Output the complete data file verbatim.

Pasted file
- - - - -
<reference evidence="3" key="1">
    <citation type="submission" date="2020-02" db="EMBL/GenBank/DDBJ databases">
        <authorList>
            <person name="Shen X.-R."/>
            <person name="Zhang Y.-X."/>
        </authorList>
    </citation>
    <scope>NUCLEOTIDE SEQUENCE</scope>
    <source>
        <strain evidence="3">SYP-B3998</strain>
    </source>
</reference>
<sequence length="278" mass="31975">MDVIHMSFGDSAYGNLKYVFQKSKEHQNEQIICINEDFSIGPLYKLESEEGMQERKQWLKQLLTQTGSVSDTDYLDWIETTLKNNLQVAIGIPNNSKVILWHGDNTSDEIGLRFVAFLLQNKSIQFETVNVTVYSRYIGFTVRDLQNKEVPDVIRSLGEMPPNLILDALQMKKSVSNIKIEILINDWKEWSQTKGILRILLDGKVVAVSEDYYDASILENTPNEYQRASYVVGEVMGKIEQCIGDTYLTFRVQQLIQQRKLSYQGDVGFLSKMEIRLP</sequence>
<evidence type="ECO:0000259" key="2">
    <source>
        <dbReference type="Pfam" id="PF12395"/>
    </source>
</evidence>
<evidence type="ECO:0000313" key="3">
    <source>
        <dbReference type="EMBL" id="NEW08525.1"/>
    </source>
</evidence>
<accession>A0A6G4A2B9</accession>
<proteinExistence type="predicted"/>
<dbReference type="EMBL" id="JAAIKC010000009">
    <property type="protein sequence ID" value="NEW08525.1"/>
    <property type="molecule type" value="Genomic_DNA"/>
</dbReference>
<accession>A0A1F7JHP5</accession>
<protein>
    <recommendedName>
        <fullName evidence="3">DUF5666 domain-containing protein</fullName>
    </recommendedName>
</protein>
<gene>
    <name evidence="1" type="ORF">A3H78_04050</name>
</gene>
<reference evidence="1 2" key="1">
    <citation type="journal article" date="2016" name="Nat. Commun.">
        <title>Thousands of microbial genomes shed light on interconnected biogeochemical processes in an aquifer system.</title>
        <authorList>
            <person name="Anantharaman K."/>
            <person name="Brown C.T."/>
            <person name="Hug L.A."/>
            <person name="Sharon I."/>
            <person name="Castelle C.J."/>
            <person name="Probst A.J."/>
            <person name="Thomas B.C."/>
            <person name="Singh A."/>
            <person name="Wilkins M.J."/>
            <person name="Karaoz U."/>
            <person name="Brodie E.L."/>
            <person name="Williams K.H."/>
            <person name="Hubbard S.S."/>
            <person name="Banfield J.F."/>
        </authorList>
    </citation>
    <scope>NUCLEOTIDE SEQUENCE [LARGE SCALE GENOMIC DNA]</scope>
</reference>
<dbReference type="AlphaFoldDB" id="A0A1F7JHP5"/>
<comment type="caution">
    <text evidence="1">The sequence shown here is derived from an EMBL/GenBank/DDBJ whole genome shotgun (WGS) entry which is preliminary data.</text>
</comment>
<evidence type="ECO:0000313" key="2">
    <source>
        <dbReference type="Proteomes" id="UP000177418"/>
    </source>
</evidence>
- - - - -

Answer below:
<reference evidence="3" key="1">
    <citation type="submission" date="2020-02" db="EMBL/GenBank/DDBJ databases">
        <authorList>
            <person name="Shen X.-R."/>
            <person name="Zhang Y.-X."/>
        </authorList>
    </citation>
    <scope>NUCLEOTIDE SEQUENCE</scope>
    <source>
        <strain evidence="3">SYP-B3998</strain>
    </source>
</reference>
<sequence length="278" mass="31975">MDVIHMSFGDSAYGNLKYVFQKSKEHQNEQIICINEDFSIGPLYKLESEEGMQERKQWLKQLLTQTGSVSDTDYLDWIETTLKNNLQVAIGIPNNSKVILWHGDNTSDEIGLRFVAFLLQNKSIQFETVNVTVYSRYIGFTVRDLQNKEVPDVIRSLGEMPPNLILDALQMKKSVSNIKIEILINDWKEWSQTKGILRILLDGKVVAVSEDYYDASILENTPNEYQRASYVVGEVMGKIEQCIGDTYLTFRVQQLIQQRKLSYQGDVGFLSKMEIRLP</sequence>
<evidence type="ECO:0000259" key="2">
    <source>
        <dbReference type="Pfam" id="PF12395"/>
    </source>
</evidence>
<evidence type="ECO:0000313" key="3">
    <source>
        <dbReference type="EMBL" id="NEW08525.1"/>
    </source>
</evidence>
<accession>A0A6G4A2B9</accession>
<proteinExistence type="predicted"/>
<dbReference type="EMBL" id="JAAIKC010000009">
    <property type="protein sequence ID" value="NEW08525.1"/>
    <property type="molecule type" value="Genomic_DNA"/>
</dbReference>
<accession>A0A1F7JHP5</accession>
<protein>
    <recommendedName>
        <fullName evidence="3">DUF5666 domain-containing protein</fullName>
    </recommendedName>
</protein>
<gene>
    <name evidence="1" type="ORF">A3H78_04050</name>
</gene>
<reference evidence="1 2" key="1">
    <citation type="journal article" date="2016" name="Nat. Commun.">
        <title>Thousands of microbial genomes shed light on interconnected biogeochemical processes in an aquifer system.</title>
        <authorList>
            <person name="Anantharaman K."/>
            <person name="Brown C.T."/>
            <person name="Hug L.A."/>
            <person name="Sharon I."/>
            <person name="Castelle C.J."/>
            <person name="Probst A.J."/>
            <person name="Thomas B.C."/>
            <person name="Singh A."/>
            <person name="Wilkins M.J."/>
            <person name="Karaoz U."/>
            <person name="Brodie E.L."/>
            <person name="Williams K.H."/>
            <person name="Hubbard S.S."/>
            <person name="Banfield J.F."/>
        </authorList>
    </citation>
    <scope>NUCLEOTIDE SEQUENCE [LARGE SCALE GENOMIC DNA]</scope>
</reference>
<dbReference type="AlphaFoldDB" id="A0A1F7JHP5"/>
<comment type="caution">
    <text evidence="1">The sequence shown here is derived from an EMBL/GenBank/DDBJ whole genome shotgun (WGS) entry which is preliminary data.</text>
</comment>
<evidence type="ECO:0000313" key="2">
    <source>
        <dbReference type="Proteomes" id="UP000177418"/>
    </source>
</evidence>